Think-tanks have assumed the role of myth-makers. Their bombardiers then disperse to drop their bullshit bombs on unsuspecting target audiences.We are gettnig jacked to hell, and stuck with the bill, by think-tank bombardiers.
[T]hink tanks... monitor and adjust governance norms and networks by using research, analysis, and advocacy to structure discourse about social problems and solutions among multiple elites and in the popular imagination. http://etd.library.pitt.edu/ETD/available/etd-08192005-162045/We worship at the altar of force, mechanical power, applied from the outside, to force stupid stuff into the order we desire.
ALAN WATTS: It’s very inconvenient to have the kind of god, who is this authoritarian boss of the world, prying down over your shoulder all the time, knowing your inmost thoughts, and judging you. It’s a very uncomfortable feeling, and everybody’s happy to be rid of it. It has never significantly improved anybody’s behavior. In the so-called Ages of Faith, people were just as immoral if not more so than they are today. Because you see, all this fixed notion of god is idolatry! If thou shalt not make to thyself any graven image of anything that is in the heaven above etc., the most dangerous and pernicious images are not of wood or stone, nobody takes those seriously, they’re the images made of imagination and conception and thought. [End Watts; Relevance of Oriental Philosphy, podcast downloaded December, 2007 from http://www.alanwatts.com]HOWARD ZINN: Here are some of the elements of the mindset that stand in the way, in the way for Obama, in the way for the Democratic Party, in the way for many Americans, in the way for us. One of the elements in our mindset is the idea, somehow, that the United States is exceptional. In the world of social science, in, you know, that discipline called social science, there’s actually a phrase for it. It’s called American exceptionalism. And what it means is the idea that the United States is unique in the world, you know, that we are different, that we--not just different, we’re better. Right? We are better than other people. You know, our society is better than other societies. This is a very dangerous thing to think.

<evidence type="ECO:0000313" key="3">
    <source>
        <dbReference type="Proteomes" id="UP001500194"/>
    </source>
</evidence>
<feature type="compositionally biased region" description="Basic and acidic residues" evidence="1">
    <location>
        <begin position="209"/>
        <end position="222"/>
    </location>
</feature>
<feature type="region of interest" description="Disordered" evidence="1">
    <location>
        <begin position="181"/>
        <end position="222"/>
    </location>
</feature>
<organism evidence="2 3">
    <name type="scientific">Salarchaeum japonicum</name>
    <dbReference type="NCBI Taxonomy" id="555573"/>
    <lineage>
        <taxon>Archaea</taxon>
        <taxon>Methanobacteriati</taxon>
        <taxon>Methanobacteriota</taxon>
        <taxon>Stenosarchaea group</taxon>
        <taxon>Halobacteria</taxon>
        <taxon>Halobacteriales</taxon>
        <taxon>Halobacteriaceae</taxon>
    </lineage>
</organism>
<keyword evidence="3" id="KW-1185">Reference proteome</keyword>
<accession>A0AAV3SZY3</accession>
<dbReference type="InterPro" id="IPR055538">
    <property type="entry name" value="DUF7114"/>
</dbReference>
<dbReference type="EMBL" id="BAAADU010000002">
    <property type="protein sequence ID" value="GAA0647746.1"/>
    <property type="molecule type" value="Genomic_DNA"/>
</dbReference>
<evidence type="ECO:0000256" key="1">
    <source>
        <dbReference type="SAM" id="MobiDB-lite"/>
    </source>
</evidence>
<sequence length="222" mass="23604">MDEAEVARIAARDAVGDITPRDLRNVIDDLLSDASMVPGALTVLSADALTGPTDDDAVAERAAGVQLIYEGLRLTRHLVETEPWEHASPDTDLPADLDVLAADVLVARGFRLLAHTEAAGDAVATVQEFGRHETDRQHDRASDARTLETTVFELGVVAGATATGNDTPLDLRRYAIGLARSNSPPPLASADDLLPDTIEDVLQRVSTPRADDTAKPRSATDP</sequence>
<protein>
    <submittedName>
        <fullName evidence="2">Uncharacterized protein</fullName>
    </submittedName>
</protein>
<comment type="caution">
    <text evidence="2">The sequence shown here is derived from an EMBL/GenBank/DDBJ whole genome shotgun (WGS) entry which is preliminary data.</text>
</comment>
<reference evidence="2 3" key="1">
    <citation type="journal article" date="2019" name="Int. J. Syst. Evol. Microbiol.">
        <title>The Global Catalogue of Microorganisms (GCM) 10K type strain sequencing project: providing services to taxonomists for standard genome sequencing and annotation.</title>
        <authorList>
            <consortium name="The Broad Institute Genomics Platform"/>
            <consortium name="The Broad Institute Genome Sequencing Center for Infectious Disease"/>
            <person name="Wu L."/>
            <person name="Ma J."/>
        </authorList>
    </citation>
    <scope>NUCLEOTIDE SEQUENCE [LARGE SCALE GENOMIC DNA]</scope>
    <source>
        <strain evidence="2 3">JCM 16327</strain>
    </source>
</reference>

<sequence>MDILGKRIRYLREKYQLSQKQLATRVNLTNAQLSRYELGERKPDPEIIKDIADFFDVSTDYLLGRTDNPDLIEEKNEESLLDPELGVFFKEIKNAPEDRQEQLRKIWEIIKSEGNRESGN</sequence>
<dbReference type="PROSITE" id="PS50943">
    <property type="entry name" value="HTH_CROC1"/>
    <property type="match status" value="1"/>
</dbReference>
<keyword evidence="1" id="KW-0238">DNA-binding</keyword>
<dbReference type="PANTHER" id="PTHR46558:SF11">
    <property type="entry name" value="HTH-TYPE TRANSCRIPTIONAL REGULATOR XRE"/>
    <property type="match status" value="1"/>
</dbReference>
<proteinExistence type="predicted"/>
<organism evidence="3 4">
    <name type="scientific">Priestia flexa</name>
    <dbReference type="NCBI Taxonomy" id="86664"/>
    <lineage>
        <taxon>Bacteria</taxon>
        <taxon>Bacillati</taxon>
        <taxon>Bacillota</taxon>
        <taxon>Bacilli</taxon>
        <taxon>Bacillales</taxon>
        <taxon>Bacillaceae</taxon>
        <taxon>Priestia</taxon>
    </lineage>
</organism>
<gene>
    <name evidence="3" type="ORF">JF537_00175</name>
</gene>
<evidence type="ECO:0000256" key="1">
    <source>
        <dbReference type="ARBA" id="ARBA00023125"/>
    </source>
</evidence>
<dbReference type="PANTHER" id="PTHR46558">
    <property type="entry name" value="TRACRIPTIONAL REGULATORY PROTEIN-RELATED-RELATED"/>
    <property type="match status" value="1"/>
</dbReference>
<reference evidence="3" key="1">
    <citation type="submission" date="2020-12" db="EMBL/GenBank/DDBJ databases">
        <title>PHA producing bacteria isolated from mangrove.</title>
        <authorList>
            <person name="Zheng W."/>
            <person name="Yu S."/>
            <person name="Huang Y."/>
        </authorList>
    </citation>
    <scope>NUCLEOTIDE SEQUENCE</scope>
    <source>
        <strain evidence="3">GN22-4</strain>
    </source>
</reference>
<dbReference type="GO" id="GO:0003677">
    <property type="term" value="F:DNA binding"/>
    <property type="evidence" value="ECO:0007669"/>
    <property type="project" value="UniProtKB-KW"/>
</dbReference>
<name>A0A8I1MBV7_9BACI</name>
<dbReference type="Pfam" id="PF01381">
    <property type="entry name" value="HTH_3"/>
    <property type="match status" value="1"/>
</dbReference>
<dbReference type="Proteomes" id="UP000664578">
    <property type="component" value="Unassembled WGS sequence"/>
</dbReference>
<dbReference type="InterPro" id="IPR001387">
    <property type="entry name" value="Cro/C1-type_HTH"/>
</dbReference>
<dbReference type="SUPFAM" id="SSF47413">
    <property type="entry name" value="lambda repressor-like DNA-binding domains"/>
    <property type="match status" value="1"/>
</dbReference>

[...]So, yeah, and I began to realize certain things, that war corrupts everybody, corrupts everybody who engages in it. You start off, they’re the bad guys. You make an interesting psychological jump. The jump is this: since they’re the bad guys, you must be the good guys. No, they may very well be the bad guys. They may be fascists and dictators and bad, really bad guys. That doesn’t mean you’re good, you know? And when I began to look at it that way, I realized that wars are fought by evils on both sides. You know, one is a little more evil than the other. But even though you start in a war with sort of good intentions--we’re going to defeat fascism, we’re going to do this--you end up being corrupted, you end up being violent, you end up killing a lot of innocent people, because you’ve decided from the beginning that you’re right, and then you don’t have to ask questions anymore. That’s an interesting psychological thing that you--trick that you play. Well, you start out--you make a decision at the very beginning. The decision is: they’re wrong, I’m right. Once you have made that decision, you don’t have to think anymore. Then anything you do goes. Anything you do is OK, because you made the decision early on that they’re bad, you’re good. Then you can kill several hundred thousand people in Hiroshima and Nagasaki. Then you can kill 100,000 people in Dresden. It doesn’t matter. You’re not thinking about it. Yeah, war corrupts everybody who engages in it. http://i3.democracynow.org/2009/1/2/placeholder_howard_zinn